I have never seen a word which is as ill defined as the word "God". Consider a group of 10 people, if we ask them what do they mean by God.I am certain all of them will have different definitions. Yet , everybody seems pretty convinced in the existence of this particular "word" .To some people it is some higher "power". Well, what do they mean by this higher "power". Some people say its love.They have to define it clearly. Some people take literal definitions given in religious texts, like the God who sits in the sky.

Well theologians, what do you really study about ? I am not criticizing something or someone, but I cannot understand.

closed as off-topic by Mark Andrews, Joseph Weissman Jan 26 at 0:46

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  • This doesn't seem to be a question about philosophy per se. Can you connect the dots a little better? (this is an SE about philosophy). – virmaior Jan 17 at 5:37
  • Well, most people find solace in their existential crisis, by believing in this word "god". But, everybody has different definitions. I am wondering, what form of existence, a theologians mean when they say "God exists" . Isn't it related to philosophy ? – Mathews George Jan 17 at 5:42
  • Even with your comment, the question is still too broad. There are many philosophies and thousands of 'churches', all with different definitions... A short and clear answer cannot be given as it stands. Please edit your question to limit the scope to a particular philosopher or religious philosophy. - As an aside I can tell you the answer, I think, you are looking for is not really philosophical, since 'God' is a matter of faith not logic or reason. – christo183 Jan 17 at 6:18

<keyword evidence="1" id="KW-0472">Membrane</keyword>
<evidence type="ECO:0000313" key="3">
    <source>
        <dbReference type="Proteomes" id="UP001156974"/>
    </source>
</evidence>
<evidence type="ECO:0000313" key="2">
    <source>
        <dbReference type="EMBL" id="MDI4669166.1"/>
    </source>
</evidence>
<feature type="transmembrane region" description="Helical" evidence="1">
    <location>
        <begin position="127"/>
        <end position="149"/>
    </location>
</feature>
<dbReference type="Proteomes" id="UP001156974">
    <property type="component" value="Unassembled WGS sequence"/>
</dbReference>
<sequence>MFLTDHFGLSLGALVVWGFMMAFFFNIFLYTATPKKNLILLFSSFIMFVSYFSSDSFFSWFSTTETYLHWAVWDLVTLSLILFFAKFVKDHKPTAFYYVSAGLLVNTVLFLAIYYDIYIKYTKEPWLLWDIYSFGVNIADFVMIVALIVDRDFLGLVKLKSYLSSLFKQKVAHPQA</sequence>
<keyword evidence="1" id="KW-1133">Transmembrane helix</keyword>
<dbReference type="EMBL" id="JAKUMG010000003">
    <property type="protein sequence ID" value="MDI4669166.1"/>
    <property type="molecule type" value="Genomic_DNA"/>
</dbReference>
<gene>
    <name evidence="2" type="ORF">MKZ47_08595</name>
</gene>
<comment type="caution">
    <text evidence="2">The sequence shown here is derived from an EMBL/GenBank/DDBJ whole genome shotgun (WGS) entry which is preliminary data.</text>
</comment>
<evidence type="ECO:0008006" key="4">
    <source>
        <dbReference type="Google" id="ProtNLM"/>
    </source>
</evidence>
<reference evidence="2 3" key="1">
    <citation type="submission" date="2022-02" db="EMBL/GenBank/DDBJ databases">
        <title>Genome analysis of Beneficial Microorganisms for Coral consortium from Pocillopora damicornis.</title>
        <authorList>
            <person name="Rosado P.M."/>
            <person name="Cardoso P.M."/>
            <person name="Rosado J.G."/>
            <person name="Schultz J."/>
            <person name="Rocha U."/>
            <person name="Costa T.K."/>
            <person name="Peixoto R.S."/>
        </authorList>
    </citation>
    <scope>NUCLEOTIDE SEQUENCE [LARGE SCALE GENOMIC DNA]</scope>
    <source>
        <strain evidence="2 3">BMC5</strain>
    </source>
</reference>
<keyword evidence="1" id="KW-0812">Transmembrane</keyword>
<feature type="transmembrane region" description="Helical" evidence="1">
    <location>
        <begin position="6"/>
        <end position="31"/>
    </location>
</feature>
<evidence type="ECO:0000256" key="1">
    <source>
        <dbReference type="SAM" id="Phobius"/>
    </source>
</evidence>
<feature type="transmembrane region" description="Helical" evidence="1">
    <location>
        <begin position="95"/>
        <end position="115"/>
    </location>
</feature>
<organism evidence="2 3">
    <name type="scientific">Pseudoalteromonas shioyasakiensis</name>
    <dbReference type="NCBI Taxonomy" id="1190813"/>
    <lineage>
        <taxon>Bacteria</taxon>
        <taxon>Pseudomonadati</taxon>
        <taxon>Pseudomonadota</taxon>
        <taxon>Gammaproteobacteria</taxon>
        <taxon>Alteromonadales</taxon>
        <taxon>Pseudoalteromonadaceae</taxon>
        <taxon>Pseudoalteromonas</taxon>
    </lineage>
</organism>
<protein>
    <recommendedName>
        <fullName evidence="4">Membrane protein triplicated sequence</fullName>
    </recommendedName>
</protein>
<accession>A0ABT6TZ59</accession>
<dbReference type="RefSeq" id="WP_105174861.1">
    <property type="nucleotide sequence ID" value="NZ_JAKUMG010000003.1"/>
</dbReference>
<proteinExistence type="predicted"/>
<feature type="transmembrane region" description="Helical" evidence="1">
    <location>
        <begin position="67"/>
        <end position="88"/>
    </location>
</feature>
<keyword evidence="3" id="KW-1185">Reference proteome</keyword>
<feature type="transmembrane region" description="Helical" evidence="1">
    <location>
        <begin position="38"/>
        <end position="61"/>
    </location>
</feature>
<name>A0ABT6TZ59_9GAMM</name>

• @MathewsGeorge everything is related to philosophy if you try hard enough, but that doesn't mean everything is a good fit for asking a question on an SE about philosophy. – virmaior Jan 17 at 6:35
  • At least for Christian religion, see Theology : "Augustine of Hippo defined the Latin equivalent, theologia, as "reasoning or discussion concerning the Deity"; Richard Hooker defined "theology" in English as "the science of things divine"." – Mauro ALLEGRANZA Jan 17 at 7:44

What do theologians study about?

The theologist Thomas Altizer studied a lot about Nothing in this book:-

Godhead and the Nothing

(page 1)

While there are innumerable names of God in our languages, mythologies, and traditions, we now know that there is no possibility whatsoever of reconciling these into a common name of God, or a universal image of God, or a universal concept of God. ...

To actually or fully to speak of God in our world is to evoke a wholly mysterious, or vacuous, or annihilating presence. And what is most manifestly missing in our world is an actual pronunciation of the name of God in a genuine moment of affirmation, or in a full moment of life and energy and body, or in a moment when we are truly awake.

Now it is true that a genuinely mystical naming of God has inevitably been a naming of mystery, and the deeper the mystical naming the deeper the evocation of nothingness, dark night, and abyss, so that a mystical naming of God is finally a calling forth of unknowing, and the deepest possible unknowing, or the deepest possible silence. ...

(page 13)

All too significantly no such nothingness is actually known in any Western theological tradition, and while it has at least indirectly entered a uniquely modern Christian theology, it has never done so fully or decisively, and this despite its deep impact upon both Kierkegaard and Heidegger, to say nothing of Hegel, Schelling, and Nietzsche. So, too, an absolute nothingness has been deeply and comprehensively envisioned by Blake, Goethe, Dostoyevsky, and Mallarmé, just as it has purely and even totally been called forth by Joyce, Kafka, Stevens, and Beckett. Yet it has not yet been theologically understood, and not yet fully confronted theologically, and this despite the fact that those thinkers and visionaries who most fully engaged an absolute nothingness thereby clearly established truly new theological horizons.

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